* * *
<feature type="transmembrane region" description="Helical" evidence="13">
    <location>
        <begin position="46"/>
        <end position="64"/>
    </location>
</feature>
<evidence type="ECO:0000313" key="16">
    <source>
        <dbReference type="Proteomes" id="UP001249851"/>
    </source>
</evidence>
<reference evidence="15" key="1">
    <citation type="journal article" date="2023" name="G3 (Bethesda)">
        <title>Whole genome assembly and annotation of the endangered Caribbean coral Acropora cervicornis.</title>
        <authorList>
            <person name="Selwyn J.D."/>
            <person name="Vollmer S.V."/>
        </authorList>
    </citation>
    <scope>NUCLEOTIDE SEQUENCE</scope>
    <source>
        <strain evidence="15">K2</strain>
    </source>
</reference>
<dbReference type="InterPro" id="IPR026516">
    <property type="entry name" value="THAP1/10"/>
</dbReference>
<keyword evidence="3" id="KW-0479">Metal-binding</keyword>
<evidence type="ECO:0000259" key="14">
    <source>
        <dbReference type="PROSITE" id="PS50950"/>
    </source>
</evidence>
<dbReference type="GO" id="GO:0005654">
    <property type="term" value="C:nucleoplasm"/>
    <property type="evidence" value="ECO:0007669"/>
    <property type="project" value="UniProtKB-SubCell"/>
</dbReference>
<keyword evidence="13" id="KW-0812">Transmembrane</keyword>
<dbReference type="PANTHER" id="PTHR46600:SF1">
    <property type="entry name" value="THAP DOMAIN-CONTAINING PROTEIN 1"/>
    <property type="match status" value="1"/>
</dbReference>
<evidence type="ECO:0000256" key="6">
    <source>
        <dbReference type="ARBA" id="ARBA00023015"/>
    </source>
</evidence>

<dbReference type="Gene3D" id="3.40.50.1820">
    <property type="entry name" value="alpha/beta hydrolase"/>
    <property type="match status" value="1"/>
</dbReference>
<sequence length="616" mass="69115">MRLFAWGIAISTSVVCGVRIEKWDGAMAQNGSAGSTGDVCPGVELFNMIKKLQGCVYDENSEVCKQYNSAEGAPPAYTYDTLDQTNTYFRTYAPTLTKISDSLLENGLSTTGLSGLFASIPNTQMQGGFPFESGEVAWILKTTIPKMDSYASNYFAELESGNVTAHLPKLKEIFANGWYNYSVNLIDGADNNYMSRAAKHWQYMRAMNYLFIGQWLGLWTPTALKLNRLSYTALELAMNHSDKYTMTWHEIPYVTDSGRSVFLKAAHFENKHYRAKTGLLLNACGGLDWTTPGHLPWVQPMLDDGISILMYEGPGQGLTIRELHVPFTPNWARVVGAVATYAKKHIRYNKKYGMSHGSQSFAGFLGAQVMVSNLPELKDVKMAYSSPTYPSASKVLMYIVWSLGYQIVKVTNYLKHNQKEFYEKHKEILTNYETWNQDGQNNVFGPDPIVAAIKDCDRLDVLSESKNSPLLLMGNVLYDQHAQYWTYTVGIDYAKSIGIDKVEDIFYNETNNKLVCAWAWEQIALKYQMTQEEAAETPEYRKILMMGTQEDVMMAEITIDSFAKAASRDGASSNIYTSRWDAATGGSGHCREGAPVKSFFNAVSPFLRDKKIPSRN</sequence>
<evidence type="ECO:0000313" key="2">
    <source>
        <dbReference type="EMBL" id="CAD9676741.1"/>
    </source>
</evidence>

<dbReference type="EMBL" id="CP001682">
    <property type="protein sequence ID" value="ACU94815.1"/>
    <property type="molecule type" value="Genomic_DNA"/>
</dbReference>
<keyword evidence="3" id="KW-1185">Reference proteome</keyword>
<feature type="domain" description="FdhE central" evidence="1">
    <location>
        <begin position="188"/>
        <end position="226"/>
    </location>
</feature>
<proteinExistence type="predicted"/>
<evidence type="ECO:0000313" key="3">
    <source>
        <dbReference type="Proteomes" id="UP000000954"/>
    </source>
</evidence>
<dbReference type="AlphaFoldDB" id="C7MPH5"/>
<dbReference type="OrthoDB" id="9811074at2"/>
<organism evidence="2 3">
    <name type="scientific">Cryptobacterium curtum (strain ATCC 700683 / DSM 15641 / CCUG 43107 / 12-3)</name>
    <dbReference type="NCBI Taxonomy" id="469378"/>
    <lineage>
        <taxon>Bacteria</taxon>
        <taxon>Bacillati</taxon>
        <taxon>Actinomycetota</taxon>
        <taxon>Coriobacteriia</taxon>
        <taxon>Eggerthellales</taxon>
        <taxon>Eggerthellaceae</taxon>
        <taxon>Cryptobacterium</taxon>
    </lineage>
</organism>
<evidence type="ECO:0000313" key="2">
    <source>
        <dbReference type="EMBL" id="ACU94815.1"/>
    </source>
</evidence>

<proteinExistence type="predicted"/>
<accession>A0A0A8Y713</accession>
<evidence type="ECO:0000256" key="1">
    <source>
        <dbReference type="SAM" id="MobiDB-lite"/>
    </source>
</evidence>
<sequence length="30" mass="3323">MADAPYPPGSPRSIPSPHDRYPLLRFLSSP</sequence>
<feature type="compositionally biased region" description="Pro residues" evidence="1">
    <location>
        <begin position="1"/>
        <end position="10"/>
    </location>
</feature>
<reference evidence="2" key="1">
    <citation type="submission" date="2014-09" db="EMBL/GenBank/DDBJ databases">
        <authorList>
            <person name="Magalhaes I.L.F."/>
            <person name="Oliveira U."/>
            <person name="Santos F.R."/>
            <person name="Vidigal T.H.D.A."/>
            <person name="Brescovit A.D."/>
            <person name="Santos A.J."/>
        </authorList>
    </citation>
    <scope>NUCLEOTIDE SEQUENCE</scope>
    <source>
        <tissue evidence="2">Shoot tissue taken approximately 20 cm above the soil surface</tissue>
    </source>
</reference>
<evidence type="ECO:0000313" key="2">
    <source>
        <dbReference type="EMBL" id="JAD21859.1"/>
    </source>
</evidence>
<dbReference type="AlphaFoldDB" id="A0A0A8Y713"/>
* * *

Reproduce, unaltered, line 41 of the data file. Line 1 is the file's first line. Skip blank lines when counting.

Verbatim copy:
    <property type="entry name" value="THAP DOMAIN-CONTAINING PROTEIN 1"/>